COVID-19 and lockdown has impacted a myriad industries, and in many cases, has forced companies to become disruptive in order to survive. A great example is ecommerce, as more businesses embrace it in order to continue to reach customers. Another element coming to the fore is digital contact centre, with customer demands now dictating the demand for real-time resolutions.

According to Jan Kühn, director at customer experience specialists INOVO, while many companies are scrambling to meet these customer needs through sizeable investment into a digital contact centre, this needs to be tempered with a focus on strategy and managing of realistic expectations.

“Customers are expecting to receive answers to their questions and problems immediately,” he explains.

“They equally want to receive this information at speed. If a company can resolve a query fast, provide relevant information on time, and guide the customer to the right answers without frustration and hassle, then customers will be more inclined to wait or to remain loyal. What’s key is not necessarily always the speed of the engagement and the resolution, but in answering the question properly,” adds Kühn.

The director notes that the current experiences at contact centres simply will not be tolerated in future by customers, with complex self-service option not cutting it anymore.

Instead, businesses need to be looking at digital contact centre setups that leverage a number of different elements.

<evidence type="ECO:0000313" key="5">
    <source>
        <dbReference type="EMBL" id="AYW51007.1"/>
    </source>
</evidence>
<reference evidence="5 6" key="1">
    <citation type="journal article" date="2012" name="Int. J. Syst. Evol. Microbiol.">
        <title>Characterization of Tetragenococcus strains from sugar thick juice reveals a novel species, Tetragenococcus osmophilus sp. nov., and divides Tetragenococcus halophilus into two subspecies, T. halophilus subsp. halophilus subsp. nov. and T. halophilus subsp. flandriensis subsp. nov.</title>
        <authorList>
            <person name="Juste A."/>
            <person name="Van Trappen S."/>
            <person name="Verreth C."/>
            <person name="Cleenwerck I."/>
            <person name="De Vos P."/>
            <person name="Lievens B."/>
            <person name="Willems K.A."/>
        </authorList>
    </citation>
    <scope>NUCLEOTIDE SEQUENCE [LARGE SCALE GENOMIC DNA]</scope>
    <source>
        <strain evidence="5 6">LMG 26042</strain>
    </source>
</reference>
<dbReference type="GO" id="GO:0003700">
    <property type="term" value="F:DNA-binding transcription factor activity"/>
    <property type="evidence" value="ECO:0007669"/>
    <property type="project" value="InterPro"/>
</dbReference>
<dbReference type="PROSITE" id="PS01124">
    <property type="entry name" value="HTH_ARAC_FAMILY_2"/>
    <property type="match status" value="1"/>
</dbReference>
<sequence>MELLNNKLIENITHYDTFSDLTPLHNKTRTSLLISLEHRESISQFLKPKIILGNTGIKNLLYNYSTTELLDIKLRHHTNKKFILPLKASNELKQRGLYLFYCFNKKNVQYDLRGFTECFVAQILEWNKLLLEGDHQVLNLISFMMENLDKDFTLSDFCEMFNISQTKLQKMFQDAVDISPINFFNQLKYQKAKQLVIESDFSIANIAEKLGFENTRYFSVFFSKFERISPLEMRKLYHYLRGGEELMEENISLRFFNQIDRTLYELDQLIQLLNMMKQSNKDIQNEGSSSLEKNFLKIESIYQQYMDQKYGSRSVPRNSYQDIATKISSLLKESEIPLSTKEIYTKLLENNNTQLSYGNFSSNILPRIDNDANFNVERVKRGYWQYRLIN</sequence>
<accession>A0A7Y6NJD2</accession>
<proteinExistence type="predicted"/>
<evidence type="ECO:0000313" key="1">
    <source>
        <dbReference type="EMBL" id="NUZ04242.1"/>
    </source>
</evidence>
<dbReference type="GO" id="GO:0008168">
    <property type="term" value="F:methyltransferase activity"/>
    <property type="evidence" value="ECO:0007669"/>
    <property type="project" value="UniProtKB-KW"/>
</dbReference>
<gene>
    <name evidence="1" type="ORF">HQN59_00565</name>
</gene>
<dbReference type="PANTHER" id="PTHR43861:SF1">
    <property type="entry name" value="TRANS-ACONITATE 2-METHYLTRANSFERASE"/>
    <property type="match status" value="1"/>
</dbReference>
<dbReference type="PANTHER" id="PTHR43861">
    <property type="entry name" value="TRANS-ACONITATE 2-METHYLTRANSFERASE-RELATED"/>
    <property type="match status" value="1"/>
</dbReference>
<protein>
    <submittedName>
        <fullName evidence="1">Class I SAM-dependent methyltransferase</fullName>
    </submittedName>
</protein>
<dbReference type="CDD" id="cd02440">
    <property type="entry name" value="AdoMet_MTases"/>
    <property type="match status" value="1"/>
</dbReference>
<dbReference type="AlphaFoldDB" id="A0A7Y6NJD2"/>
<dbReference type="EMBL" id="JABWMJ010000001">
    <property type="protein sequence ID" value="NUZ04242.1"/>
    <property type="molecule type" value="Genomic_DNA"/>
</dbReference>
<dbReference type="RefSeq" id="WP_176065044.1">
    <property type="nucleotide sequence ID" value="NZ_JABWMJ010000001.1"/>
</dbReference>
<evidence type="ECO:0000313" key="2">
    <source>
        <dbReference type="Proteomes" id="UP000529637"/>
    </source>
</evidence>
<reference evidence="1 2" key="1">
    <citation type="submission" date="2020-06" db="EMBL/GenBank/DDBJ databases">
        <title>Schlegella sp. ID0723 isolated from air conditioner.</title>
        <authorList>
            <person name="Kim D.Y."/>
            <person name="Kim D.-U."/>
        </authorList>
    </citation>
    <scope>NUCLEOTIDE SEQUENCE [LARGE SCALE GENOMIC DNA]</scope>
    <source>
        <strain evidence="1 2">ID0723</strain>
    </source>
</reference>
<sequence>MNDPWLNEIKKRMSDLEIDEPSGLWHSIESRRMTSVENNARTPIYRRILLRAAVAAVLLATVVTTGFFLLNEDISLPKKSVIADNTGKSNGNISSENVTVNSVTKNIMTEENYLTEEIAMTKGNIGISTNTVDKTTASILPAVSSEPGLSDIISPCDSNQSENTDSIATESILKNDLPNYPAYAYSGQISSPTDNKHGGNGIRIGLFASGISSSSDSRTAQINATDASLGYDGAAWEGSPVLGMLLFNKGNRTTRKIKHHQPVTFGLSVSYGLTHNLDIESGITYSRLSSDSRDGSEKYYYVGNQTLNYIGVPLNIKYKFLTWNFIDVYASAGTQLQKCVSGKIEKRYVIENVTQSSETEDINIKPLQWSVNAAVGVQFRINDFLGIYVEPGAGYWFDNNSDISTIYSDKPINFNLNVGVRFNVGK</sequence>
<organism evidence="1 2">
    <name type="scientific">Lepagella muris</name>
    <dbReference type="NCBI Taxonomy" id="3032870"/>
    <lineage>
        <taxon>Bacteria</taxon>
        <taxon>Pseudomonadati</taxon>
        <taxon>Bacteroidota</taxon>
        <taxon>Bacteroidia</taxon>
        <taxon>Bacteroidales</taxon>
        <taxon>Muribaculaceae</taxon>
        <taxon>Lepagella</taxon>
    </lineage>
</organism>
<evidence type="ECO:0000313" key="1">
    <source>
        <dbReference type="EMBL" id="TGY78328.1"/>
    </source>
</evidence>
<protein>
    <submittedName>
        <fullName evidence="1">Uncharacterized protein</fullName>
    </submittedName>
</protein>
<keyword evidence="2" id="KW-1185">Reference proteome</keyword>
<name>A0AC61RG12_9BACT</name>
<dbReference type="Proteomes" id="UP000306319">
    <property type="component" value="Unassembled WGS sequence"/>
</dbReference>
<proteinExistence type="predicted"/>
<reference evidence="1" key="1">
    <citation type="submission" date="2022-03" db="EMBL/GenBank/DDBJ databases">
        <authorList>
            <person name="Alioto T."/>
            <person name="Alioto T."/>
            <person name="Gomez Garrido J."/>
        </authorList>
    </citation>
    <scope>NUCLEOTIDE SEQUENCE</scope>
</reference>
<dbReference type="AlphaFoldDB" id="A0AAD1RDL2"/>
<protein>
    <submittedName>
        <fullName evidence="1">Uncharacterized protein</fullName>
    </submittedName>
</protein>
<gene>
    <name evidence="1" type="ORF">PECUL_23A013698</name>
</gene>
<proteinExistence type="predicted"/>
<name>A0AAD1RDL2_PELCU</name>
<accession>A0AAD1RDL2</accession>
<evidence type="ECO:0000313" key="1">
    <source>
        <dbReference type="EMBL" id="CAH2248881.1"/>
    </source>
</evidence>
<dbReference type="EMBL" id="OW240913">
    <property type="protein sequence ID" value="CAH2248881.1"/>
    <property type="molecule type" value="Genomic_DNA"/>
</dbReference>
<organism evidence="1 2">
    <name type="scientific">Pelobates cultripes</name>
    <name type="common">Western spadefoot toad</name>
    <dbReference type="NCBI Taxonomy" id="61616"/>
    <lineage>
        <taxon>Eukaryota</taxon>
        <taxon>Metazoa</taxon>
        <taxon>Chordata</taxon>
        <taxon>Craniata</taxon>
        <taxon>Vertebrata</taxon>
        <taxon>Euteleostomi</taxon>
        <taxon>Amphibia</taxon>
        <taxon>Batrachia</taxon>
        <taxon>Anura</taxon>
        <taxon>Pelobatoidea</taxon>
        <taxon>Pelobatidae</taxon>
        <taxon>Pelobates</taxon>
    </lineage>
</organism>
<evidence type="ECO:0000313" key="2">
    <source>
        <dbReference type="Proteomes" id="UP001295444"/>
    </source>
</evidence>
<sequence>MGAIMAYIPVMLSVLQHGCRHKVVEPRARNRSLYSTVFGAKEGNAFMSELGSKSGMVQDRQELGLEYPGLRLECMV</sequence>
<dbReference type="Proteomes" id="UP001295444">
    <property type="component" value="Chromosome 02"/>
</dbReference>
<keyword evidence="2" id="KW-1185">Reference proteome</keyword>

“Businesses have to offer their customers self-service options that include applications, websites, social media and other relevant channels,” says Kühn.

“These have to be executed perfectly, they have to include relevant pathways to resolution, and they need to be suited to the company’s target market,” he emphasises.

In many cases it boils down to knowing what kind of engagement customers want, and which platform they wish to do it on, whether it be WhatsApp, Facebook, or something else entirely.

Citing a recent Microsoft Global State of Multichannel Customer Service Report , he highlights that 68 percent of customers will walk away from a company that delivers poor customer service, and savvy business owners need to make sure that they walk straight towards their business instead.

“Basic self-service options offer multiple benefits to the organisation. They can manage most repetitive and simple queries at speed and they can help cut costs by reducing the load on the contact centre. However, they do need to be balanced with more in-depth support where there are more complex queries or multiple queries within the same request,” he points out.

“Additional technology such as artificial intelligence (AI), chatbots, analytics, and text and speech recognition are the next step in evolving this capability and improving customer engagement,” Kühn stresses.

This is why technology has such a crucial part to play in customer experience, and the improvement thereof, in his view.

“You can do a lot of customer service on the front line without an agent. Implementing additional technology (like advanced chatbots) allows you to deliver real-time resolution to individuals asking common questions on multiple channels,” notes Kühn.

“The technology can then be used to escalate queries that it cannot address – but for this to succeed there has to be a process in place. A process that pushes the query up the chain of command and ensures that if they are promised a response, they get it,” he concludes.

With the nature of the contact centre changing, technology and its effective implementation can prove a game changer for many a business that is dependent on customer experience.

[Image – Photo by Alexander Andrews on Unsplash]